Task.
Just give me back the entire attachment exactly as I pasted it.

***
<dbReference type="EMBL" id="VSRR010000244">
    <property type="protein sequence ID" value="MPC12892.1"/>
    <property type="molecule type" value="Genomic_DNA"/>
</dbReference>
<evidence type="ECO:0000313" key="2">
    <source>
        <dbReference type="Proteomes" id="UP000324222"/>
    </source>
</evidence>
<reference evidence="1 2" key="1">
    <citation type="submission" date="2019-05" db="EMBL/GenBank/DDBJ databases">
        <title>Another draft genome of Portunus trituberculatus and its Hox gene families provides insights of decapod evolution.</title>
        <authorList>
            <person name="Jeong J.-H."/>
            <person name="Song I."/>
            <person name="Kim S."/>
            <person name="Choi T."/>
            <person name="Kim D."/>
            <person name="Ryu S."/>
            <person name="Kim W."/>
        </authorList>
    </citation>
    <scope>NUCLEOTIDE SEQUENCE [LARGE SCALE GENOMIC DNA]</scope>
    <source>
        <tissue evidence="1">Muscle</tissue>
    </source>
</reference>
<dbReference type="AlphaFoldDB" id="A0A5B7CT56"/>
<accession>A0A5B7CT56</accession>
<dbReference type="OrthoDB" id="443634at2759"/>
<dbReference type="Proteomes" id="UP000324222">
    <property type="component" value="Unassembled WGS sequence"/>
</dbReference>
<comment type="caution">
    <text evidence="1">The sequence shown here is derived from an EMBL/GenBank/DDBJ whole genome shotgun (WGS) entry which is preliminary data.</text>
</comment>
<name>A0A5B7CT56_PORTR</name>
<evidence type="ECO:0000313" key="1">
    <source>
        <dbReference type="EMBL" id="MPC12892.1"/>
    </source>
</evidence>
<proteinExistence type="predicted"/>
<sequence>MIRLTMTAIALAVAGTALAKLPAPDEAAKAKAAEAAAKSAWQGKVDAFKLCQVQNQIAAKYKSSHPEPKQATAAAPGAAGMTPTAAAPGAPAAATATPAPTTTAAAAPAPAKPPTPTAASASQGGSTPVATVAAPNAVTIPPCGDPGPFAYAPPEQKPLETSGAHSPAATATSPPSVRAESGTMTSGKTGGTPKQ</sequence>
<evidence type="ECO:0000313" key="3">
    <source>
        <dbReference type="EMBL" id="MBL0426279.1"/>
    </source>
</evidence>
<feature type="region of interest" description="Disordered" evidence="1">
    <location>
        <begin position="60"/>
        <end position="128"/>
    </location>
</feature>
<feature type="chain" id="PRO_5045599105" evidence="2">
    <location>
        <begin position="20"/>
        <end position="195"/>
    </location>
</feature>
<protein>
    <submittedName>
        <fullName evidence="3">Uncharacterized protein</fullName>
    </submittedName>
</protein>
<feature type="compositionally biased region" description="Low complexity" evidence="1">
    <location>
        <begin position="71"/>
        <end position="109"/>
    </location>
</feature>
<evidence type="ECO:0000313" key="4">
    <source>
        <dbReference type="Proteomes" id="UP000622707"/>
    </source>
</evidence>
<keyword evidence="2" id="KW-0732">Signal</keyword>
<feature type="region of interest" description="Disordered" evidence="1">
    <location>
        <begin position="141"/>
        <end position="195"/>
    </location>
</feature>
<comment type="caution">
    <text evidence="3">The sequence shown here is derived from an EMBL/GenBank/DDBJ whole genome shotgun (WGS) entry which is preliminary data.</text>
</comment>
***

<dbReference type="EMBL" id="VSRR010000244">
    <property type="protein sequence ID" value="MPC12892.1"/>
    <property type="molecule type" value="Genomic_DNA"/>
</dbReference>
<evidence type="ECO:0000313" key="2">
    <source>
        <dbReference type="Proteomes" id="UP000324222"/>
    </source>
</evidence>
<reference evidence="1 2" key="1">
    <citation type="submission" date="2019-05" db="EMBL/GenBank/DDBJ databases">
        <title>Another draft genome of Portunus trituberculatus and its Hox gene families provides insights of decapod evolution.</title>
        <authorList>
            <person name="Jeong J.-H."/>
            <person name="Song I."/>
            <person name="Kim S."/>
            <person name="Choi T."/>
            <person name="Kim D."/>
            <person name="Ryu S."/>
            <person name="Kim W."/>
        </authorList>
    </citation>
    <scope>NUCLEOTIDE SEQUENCE [LARGE SCALE GENOMIC DNA]</scope>
    <source>
        <tissue evidence="1">Muscle</tissue>
    </source>
</reference>
<dbReference type="AlphaFoldDB" id="A0A5B7CT56"/>
<accession>A0A5B7CT56</accession>
<dbReference type="OrthoDB" id="443634at2759"/>
<dbReference type="Proteomes" id="UP000324222">
    <property type="component" value="Unassembled WGS sequence"/>
</dbReference>
<comment type="caution">
    <text evidence="1">The sequence shown here is derived from an EMBL/GenBank/DDBJ whole genome shotgun (WGS) entry which is preliminary data.</text>
</comment>
<name>A0A5B7CT56_PORTR</name>
<evidence type="ECO:0000313" key="1">
    <source>
        <dbReference type="EMBL" id="MPC12892.1"/>
    </source>
</evidence>
<proteinExistence type="predicted"/>
<sequence>MIRLTMTAIALAVAGTALAKLPAPDEAAKAKAAEAAAKSAWQGKVDAFKLCQVQNQIAAKYKSSHPEPKQATAAAPGAAGMTPTAAAPGAPAAATATPAPTTTAAAAPAPAKPPTPTAASASQGGSTPVATVAAPNAVTIPPCGDPGPFAYAPPEQKPLETSGAHSPAATATSPPSVRAESGTMTSGKTGGTPKQ</sequence>
<evidence type="ECO:0000313" key="3">
    <source>
        <dbReference type="EMBL" id="MBL0426279.1"/>
    </source>
</evidence>
<feature type="region of interest" description="Disordered" evidence="1">
    <location>
        <begin position="60"/>
        <end position="128"/>
    </location>
</feature>
<feature type="chain" id="PRO_5045599105" evidence="2">
    <location>
        <begin position="20"/>
        <end position="195"/>
    </location>
</feature>
<protein>
    <submittedName>
        <fullName evidence="3">Uncharacterized protein</fullName>
    </submittedName>
</protein>
<feature type="compositionally biased region" description="Low complexity" evidence="1">
    <location>
        <begin position="71"/>
        <end position="109"/>
    </location>
</feature>
<evidence type="ECO:0000313" key="4">
    <source>
        <dbReference type="Proteomes" id="UP000622707"/>
    </source>
</evidence>
<keyword evidence="2" id="KW-0732">Signal</keyword>
<feature type="region of interest" description="Disordered" evidence="1">
    <location>
        <begin position="141"/>
        <end position="195"/>
    </location>
</feature>
<comment type="caution">
    <text evidence="3">The sequence shown here is derived from an EMBL/GenBank/DDBJ whole genome shotgun (WGS) entry which is preliminary data.</text>
</comment>